Friday, September 5, 2014
Are We Overdoing Salt Restrictions?
There appears to be a “sweet spot” for daily sodium intake between 3 and 6 grams – equal to 7.5 to 15 grams of salt – associated with a lower risk of death and heart disease that either more or less, researchers report.
“We found that too high levels of sodium are harmful, but also earing a low amount of sodium is harmful,” said study co-author Andrew Mente, an assistant professor of clinical epidemiology and biostatistics and McMaster University in Ontario. “Having a moderate level of intake is associated with the least amount of harm.”
The findings run counter to current guidelines of heart disease prevention, which recommend a maximum sodium intake of 1.5 to 2.4 grams per day. That’s the equivalent to a maximum of just under half a teaspoon of table salt per day.
“Only one in 20 people in the world eat currently what is recommended,” Mente said. “It indicates that we are making recommendations that most people can’t meet. It’s not a practical recommendation. This suggests that rather than focusing on sodium, we should focus on eating an overall health diet and pursuing healthy lifestyle changes.”
Limiting salt consumption is difficult given that 80% of a person’s daily salt intake comes from the foods they eat, rather that the salt shaker, he said.
The researchers’ findings are included in papers published in the August 14 issue of the New England Journal of Medicine. One examines the relationship between salt intake and blood pressure, while another looks at salt and risk of death or heart disease.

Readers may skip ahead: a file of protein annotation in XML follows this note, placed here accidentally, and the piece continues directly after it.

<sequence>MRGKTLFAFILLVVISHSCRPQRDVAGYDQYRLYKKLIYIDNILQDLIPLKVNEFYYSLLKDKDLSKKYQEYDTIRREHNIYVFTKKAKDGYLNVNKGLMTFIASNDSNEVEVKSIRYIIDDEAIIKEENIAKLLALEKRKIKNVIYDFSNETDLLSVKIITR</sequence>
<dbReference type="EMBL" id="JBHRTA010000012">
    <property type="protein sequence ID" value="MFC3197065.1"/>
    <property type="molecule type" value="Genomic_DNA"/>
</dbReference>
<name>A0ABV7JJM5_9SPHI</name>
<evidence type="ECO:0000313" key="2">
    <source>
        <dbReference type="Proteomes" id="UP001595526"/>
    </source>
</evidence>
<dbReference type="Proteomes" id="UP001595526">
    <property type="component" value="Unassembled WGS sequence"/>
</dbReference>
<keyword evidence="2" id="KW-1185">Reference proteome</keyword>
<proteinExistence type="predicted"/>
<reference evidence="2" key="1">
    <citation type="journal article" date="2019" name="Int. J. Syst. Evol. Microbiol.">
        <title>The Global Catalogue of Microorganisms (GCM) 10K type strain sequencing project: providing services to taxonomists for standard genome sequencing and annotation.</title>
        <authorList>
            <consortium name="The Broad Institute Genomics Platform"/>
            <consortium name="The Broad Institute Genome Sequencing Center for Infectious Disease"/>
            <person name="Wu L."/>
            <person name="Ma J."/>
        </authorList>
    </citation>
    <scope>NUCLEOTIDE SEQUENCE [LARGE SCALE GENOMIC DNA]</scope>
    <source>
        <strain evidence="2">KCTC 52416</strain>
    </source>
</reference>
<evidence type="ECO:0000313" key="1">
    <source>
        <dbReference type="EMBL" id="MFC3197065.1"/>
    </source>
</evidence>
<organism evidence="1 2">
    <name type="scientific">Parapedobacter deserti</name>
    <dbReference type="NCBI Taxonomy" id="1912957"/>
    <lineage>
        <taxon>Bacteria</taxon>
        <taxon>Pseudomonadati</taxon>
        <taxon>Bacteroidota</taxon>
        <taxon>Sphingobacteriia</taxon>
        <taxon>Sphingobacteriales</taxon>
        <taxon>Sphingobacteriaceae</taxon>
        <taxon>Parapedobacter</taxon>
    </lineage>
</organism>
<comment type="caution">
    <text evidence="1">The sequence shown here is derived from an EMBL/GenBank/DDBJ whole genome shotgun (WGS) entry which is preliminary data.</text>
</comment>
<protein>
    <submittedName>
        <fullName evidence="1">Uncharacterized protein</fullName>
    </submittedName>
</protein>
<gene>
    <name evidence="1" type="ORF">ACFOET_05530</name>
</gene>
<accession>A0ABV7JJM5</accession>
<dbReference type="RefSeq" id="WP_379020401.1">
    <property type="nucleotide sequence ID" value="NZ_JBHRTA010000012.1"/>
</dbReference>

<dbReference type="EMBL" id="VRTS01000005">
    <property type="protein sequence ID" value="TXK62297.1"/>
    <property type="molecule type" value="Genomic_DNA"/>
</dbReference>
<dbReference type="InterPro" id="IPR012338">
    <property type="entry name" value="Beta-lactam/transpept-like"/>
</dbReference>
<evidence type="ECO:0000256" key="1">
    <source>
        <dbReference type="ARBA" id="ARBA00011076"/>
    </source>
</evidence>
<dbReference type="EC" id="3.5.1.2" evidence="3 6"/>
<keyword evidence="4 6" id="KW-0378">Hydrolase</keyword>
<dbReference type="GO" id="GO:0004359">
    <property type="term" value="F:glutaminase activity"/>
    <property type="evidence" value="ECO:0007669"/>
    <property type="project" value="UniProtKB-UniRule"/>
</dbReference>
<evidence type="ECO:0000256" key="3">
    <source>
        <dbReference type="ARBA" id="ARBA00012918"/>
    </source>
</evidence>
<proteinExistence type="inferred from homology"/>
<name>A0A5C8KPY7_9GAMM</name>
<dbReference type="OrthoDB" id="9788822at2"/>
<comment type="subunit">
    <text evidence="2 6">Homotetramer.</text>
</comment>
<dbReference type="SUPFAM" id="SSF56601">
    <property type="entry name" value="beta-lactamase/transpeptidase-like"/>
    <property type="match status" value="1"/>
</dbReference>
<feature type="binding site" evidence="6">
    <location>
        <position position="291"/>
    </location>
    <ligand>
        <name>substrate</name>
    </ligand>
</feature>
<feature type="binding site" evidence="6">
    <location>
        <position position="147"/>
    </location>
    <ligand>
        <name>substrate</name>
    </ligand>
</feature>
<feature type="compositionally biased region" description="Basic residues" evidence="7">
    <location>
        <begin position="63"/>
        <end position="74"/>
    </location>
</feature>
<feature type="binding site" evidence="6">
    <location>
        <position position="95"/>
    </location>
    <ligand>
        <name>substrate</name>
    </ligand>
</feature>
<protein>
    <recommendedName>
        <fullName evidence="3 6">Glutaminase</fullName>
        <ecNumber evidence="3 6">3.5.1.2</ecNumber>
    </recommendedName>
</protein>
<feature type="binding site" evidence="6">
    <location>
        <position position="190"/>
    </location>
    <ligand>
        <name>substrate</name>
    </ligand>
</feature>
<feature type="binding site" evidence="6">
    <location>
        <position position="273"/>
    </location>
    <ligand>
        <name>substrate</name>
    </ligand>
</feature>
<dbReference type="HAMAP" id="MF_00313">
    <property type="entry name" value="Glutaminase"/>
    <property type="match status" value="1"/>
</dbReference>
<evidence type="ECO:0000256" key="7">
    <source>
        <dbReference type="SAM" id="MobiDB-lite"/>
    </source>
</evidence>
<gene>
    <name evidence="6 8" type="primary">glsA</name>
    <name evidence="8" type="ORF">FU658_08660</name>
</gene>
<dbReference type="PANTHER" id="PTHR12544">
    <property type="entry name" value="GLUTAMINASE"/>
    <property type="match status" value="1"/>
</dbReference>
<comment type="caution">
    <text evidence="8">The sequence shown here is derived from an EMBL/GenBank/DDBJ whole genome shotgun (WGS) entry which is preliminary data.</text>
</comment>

More than 100,000 people from 18 countries participated in the study. Estimates of salt intake were based on urine tests that showed how much sodium the participants excreted. The study is called the Prospective Urban Rural Epidemiology (PURE) investigation.
The American Heart Association (AHA) questions the validity of the studies. It says it will stand by its current recommendation of less than 1.5 grams per day for ideal heart health.
In looking at the link between salt and blood pressure, Mente said his PURE colleagues were surprised to find no straight-line relationship. Reducing dietary salt beyond a certain point appears to do no good for blood pressure, and may even do harm.
“We found if you eat a high amount of sodium, lowering your sodium has a large effect on your blood pressure,” he said. “But is you have an average sodium diet, lowering your sodium further won’t have much impact on your blood pressure.”
The basic flaw in the evaluation of sodium intake is the failure to differentiate between organic and inorganic sodium. Table salt is sodium chloride (NaCl), a simple inorganic compound. Sodium contained in food is attached to organic compounds. So artichoke, beets, and celery all contain about 100mg of organic sodium in a one cup serving. One dill pickle contains over 1500mg of sodium. Only about 2mg is native to the food, the remainder is all inorganic salt from the brine.
The restriction of “high sodium” foods like celery to control high blood pressure is ridiculous. The restricted on added salt in foods, like pickles, has merit.
THE BOTTOM LINE:
Most of us probably do not get enough organic sodium in the diet, because we don’t eat enough fruits and vegetables. However, excessive inorganic salt added to foods like potato chips is a significant health risk.
Source: NIH (National Institutes of Health) -Wednesday, August 13, 2014
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